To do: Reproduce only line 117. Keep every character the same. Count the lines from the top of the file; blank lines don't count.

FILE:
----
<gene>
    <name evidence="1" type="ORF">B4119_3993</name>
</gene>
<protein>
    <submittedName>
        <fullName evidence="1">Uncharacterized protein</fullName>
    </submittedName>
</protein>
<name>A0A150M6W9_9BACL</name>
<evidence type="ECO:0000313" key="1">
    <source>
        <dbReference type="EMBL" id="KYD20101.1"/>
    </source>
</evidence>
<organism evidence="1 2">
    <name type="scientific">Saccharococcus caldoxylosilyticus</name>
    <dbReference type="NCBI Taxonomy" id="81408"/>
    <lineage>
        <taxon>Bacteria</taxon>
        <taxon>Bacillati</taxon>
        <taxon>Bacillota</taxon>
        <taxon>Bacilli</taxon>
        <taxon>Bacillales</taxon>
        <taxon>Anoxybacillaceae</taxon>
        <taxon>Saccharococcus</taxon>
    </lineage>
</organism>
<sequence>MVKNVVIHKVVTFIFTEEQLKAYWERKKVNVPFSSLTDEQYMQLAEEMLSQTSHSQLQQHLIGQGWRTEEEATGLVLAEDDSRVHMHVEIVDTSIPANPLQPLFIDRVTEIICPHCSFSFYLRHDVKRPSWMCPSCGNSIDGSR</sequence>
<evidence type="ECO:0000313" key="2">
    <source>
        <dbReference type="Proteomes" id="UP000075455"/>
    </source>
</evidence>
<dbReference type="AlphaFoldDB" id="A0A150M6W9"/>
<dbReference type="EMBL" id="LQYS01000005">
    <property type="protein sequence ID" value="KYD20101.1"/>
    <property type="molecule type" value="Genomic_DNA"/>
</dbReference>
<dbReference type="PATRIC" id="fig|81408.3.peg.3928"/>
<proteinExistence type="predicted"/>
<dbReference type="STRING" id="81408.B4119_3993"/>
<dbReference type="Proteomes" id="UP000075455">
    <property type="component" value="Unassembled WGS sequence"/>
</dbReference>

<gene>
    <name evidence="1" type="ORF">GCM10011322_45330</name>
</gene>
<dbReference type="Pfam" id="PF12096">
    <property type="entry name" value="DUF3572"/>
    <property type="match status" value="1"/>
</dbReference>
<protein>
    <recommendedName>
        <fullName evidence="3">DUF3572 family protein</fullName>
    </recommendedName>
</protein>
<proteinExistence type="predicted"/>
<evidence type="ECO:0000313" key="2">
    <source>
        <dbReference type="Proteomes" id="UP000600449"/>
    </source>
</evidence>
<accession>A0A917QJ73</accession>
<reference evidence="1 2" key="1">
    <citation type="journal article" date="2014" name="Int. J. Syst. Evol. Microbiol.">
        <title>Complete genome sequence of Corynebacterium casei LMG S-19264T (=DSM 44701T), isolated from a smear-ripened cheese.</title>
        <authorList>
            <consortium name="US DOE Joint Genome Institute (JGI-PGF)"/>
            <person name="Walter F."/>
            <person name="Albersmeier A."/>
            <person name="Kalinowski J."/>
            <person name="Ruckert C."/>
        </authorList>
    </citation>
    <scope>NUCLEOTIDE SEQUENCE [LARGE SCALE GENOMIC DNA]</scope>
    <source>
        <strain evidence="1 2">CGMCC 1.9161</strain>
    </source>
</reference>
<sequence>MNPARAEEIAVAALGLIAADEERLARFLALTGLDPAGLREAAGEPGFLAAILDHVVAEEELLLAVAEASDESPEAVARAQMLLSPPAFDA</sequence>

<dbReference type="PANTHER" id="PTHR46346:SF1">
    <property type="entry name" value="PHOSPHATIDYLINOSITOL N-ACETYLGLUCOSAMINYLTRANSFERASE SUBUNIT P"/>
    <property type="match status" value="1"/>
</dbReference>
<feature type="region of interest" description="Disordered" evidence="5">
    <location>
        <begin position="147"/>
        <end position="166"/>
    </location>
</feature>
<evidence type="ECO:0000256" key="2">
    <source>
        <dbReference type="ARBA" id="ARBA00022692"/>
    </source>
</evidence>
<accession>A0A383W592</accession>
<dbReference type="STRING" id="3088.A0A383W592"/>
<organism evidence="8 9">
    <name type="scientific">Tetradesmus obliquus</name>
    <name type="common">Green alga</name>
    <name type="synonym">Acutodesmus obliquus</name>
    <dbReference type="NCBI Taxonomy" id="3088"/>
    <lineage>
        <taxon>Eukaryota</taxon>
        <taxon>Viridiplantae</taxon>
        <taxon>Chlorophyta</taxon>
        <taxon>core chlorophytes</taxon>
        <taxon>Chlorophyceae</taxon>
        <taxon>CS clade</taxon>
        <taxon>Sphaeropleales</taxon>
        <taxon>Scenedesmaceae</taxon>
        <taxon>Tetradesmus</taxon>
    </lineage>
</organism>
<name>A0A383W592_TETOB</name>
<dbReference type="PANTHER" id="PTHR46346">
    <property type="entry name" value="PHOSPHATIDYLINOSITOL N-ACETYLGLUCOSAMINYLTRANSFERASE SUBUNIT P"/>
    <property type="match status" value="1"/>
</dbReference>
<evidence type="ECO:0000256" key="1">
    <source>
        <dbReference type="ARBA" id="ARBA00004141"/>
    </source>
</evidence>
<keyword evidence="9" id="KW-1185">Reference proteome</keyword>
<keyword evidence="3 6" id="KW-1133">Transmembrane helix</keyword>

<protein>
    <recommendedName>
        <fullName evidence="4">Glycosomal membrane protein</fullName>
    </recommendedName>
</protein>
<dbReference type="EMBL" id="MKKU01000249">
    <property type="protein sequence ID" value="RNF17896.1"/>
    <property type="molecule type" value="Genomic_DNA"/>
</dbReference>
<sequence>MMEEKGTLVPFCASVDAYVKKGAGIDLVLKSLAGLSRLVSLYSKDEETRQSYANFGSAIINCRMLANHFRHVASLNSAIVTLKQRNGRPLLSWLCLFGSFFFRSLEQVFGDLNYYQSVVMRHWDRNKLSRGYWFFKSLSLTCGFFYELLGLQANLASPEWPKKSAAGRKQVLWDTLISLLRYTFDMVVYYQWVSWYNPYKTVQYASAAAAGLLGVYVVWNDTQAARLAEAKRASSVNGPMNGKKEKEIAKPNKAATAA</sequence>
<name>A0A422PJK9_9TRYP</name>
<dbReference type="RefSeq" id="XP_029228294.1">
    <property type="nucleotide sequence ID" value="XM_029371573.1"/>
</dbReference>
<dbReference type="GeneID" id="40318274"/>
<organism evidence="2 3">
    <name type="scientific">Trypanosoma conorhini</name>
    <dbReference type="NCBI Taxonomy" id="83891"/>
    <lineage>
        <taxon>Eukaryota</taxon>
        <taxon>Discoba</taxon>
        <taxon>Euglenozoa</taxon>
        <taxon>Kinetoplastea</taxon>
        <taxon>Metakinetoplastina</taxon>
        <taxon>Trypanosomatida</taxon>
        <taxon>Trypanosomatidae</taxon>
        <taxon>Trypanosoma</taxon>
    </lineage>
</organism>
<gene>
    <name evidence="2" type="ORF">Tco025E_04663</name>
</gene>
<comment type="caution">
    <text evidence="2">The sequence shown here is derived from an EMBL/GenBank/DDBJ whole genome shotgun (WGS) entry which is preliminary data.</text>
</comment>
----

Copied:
    <property type="entry name" value="PHOSPHATIDYLINOSITOL N-ACETYLGLUCOSAMINYLTRANSFERASE SUBUNIT P"/>